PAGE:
It’s no surprise that, after Old Man’s Journey, Broken Rules would search for a real cause to fuse their blend of subtle, heartrending storytelling with. Gibbon: Beyond the Trees is a sweet, environmentally-minded vignette that paints a picture of life for gibbons, from their singsong nature to the dangers they face on a daily basis through deforestation and things as frivolous as palm oil. It’s fleeting, short-lived, and doesn’t amount to more than a brief bout of brachiation, but its message is booming.
Gibbon casts you as one of the titular primates, revealed after the fact to be named Pink. Beyond the Trees is a white-knuckled race through a South-Asian jungle as your family pack of gibbons is exposed to man, with all that means in any given context. Gigantic earthmovers soon replace the game’s stunningly hand-painted jungle views and serve as a sobering reminder of how many animals would be displaced by these practices. If threats to habitat weren’t enough, poachers chase Pink and her kind from their jungle to ours—trading the wilds for stone.
Gibbon manages to capture the emotional resonance that more polished games like Ori have achieved, in part because what we’re seeing is a reality. It’s a shame it doesn’t rise to meet the same standard of platforming, but it’s presumably a fraction of the budget. What remains is a fast-paced jungle jaunt that, while feeling at times spectacular and acrobatic, feels rather rudimentary and hangs its hat on a simple premise that grows tiresome at points. There’s definite tedium that sets in once you leave the jungle’s safety and find that shimmying along rooftops and power lines is your only thru-road. It could very well be a deliberate case of illustrating the loss of freedoms, translated through movement that simply isn’t as fun as what came before, but I’d say that’s a long bow to draw.
Gibbon is a very mechanically simple experience and places its central focus on the art of brachiation—the act of moving from branch to branch. While there’s no real consequence to speak of, Gibbon is very much a game where momentum is king, and using the jungle layout to your advantage is key. As Pink, you’re able to run uphill, swing, slide down mossy trees, and execute mid-air acrobatics that serve as boosts to her speed as she chains all of her abilities together. It might be basic, but it’s also satisfying when at full flight, and Pink moves from each of the environment’s elements very intuitively.
Pink’s journey lasts all of an hour and her ten chapters will comfortably be handled in one sitting, but it’s a whirlwind ride that doesn’t seem to let up. The pacing and stakes are impeccably established, while the action is seamless as each scenario bleeds into the next. Unfortunately, the performance on the Switch (granted, I am still running a base model) doesn’t always measure up to what Beyond the Trees tries to achieve in terms of its free flow action with stuttering and screen-tearing a regularity.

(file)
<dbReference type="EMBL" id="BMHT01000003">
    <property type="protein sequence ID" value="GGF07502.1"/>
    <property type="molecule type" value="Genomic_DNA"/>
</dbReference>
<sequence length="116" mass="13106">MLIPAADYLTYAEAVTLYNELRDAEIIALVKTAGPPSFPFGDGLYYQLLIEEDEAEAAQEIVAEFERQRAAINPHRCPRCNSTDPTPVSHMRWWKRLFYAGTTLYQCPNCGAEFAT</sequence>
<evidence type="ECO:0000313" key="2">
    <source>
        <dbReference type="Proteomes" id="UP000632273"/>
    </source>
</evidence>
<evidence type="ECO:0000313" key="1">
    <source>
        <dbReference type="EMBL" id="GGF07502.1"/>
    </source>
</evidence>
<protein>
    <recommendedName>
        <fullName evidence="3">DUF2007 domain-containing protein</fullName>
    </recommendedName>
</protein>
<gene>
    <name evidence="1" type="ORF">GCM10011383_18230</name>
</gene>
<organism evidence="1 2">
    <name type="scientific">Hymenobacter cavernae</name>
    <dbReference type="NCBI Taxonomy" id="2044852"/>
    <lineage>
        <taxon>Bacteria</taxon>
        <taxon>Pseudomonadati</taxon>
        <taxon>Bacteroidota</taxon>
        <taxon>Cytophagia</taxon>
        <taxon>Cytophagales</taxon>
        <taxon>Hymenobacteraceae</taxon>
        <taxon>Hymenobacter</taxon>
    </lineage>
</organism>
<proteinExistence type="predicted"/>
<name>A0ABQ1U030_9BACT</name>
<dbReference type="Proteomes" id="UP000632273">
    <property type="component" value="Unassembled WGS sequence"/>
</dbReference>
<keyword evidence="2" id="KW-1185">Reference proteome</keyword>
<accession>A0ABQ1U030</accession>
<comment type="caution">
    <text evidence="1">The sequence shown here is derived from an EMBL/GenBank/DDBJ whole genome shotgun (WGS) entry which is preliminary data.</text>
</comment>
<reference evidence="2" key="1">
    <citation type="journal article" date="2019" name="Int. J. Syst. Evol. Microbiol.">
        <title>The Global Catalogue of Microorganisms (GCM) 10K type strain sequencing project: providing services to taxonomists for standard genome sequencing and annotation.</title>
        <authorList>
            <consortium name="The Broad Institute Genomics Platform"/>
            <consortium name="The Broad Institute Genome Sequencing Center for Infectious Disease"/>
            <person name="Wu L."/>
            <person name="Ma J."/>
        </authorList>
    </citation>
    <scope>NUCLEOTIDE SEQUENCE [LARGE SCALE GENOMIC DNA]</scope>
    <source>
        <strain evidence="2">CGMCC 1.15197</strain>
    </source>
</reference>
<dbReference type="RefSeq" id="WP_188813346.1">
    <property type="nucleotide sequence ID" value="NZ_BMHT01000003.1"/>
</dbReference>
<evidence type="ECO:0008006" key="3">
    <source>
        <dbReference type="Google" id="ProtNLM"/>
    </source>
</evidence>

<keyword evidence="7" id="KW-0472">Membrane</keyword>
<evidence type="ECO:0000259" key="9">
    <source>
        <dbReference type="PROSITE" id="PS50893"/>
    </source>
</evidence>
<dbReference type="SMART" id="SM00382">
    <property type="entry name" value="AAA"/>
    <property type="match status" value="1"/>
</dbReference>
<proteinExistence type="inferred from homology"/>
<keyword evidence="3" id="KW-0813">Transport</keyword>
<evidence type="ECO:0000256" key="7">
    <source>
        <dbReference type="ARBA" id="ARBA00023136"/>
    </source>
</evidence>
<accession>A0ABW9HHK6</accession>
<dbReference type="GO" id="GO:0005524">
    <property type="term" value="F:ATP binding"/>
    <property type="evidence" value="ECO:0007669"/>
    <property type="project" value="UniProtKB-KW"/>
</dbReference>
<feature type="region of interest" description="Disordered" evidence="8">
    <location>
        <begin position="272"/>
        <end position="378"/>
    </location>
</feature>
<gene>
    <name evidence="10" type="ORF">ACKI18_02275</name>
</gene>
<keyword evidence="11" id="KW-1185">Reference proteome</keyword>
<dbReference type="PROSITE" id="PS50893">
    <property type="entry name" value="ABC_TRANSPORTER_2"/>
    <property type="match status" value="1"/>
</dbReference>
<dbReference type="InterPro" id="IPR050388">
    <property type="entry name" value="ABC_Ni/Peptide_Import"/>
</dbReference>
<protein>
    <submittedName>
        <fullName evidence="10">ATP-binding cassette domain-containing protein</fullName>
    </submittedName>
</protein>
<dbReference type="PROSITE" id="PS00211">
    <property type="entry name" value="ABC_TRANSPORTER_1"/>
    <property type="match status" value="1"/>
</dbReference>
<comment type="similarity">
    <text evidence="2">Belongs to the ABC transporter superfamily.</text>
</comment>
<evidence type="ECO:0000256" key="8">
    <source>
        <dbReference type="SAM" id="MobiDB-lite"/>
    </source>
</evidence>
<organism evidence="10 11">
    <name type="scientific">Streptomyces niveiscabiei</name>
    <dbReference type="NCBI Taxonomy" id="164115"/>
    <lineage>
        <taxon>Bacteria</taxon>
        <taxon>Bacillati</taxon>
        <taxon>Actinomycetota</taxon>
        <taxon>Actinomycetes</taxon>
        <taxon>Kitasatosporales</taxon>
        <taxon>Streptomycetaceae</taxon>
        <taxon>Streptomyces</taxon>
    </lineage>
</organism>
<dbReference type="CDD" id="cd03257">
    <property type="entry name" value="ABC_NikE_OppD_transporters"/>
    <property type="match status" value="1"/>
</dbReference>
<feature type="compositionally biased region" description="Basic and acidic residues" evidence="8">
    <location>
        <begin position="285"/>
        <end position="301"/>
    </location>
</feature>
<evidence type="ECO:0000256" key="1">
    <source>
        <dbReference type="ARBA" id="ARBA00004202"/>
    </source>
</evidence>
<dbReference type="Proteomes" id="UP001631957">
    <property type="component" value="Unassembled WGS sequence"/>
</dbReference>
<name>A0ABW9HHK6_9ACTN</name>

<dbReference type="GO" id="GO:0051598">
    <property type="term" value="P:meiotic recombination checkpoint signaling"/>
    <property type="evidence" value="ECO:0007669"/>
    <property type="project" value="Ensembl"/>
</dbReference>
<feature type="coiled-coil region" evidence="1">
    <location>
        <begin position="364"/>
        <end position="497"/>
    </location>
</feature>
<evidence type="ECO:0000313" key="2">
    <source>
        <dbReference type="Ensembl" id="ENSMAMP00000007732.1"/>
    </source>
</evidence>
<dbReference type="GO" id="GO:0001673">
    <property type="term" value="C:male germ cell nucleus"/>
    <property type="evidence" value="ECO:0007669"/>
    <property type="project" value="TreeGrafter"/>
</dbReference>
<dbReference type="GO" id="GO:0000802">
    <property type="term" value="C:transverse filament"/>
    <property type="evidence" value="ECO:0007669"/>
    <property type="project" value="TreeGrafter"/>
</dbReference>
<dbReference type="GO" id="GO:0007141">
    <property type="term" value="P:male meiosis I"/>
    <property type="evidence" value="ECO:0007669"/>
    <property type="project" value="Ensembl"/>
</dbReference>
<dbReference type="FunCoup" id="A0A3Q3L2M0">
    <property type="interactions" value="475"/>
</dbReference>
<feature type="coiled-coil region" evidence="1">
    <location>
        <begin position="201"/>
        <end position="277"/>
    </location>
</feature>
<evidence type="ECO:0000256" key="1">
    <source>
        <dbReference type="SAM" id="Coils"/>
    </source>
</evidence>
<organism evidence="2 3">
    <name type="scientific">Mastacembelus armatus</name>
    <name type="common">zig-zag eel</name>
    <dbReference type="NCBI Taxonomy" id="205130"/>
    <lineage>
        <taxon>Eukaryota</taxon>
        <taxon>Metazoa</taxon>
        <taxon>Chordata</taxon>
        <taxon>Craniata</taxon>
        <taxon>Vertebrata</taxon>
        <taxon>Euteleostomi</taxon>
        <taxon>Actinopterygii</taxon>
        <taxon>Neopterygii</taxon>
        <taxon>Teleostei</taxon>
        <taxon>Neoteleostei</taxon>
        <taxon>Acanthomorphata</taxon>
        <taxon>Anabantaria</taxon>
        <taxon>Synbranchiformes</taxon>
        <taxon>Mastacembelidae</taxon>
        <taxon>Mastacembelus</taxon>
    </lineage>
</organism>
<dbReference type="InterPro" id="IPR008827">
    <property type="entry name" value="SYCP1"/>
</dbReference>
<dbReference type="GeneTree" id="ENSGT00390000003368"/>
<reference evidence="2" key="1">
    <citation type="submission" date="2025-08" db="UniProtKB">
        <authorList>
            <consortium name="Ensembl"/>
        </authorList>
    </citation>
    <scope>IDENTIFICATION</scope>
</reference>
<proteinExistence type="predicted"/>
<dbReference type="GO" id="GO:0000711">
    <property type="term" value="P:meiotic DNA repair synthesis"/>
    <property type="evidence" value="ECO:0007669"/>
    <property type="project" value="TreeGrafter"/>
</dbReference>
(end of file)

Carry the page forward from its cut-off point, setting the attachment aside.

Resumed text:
Not having to be laser-focused on the game’s gameplay loop also provides ample opportunity to take in the game’s scenic and gorgeously hand-painted vistas. For such a short game, the artists do a phenomenal job of showing us almost a timelapse of how these forests respond under duress once touched by deforestation, fire, and industry—perhaps the most crippling of the lot. Its presentation as a one-take vignette is often punctuated by close-up set pieces that advance Pink’s story—these give us our best look at these unexpectedly adorable apes. Despite its performance hang-ups on my original Switch, Gibbon also wonderfully captures the quick, free-form travel of these primates with some really smooth animation.
Gibbon: Beyond the Trees is another mechanically simple but heartfelt tale from a small studio that, on this occasion, definitely had something to say. And I think it’s that message, coupled with seeing these animals displaced from their colour-rich element, that makes this game hit surprisingly hard. I wouldn’t say that the Switch version is the optimal way to experience Gibbon: Beyond the Trees, but its brevity lends itself well to a handheld.
Gibbon: Beyond the Trees, like Old Man’s Journey before it, is a tightly-packed, hour-long adventure that lays bare the eco-terrorism that continually threatens these titular primates. While it doesn’t do anything particularly groundbreaking as a game, it’s a brisk, beautiful and, at times, terribly sad game that moves along at a rate of knots, even if that places a strain on the now-aged Switch hardware.
All of the jungle environments are pretty
The story, albeit brief, hits on some nice emotional touchstones
Has a really strong message behind it
The gameplay loop does grow tiresome before the credits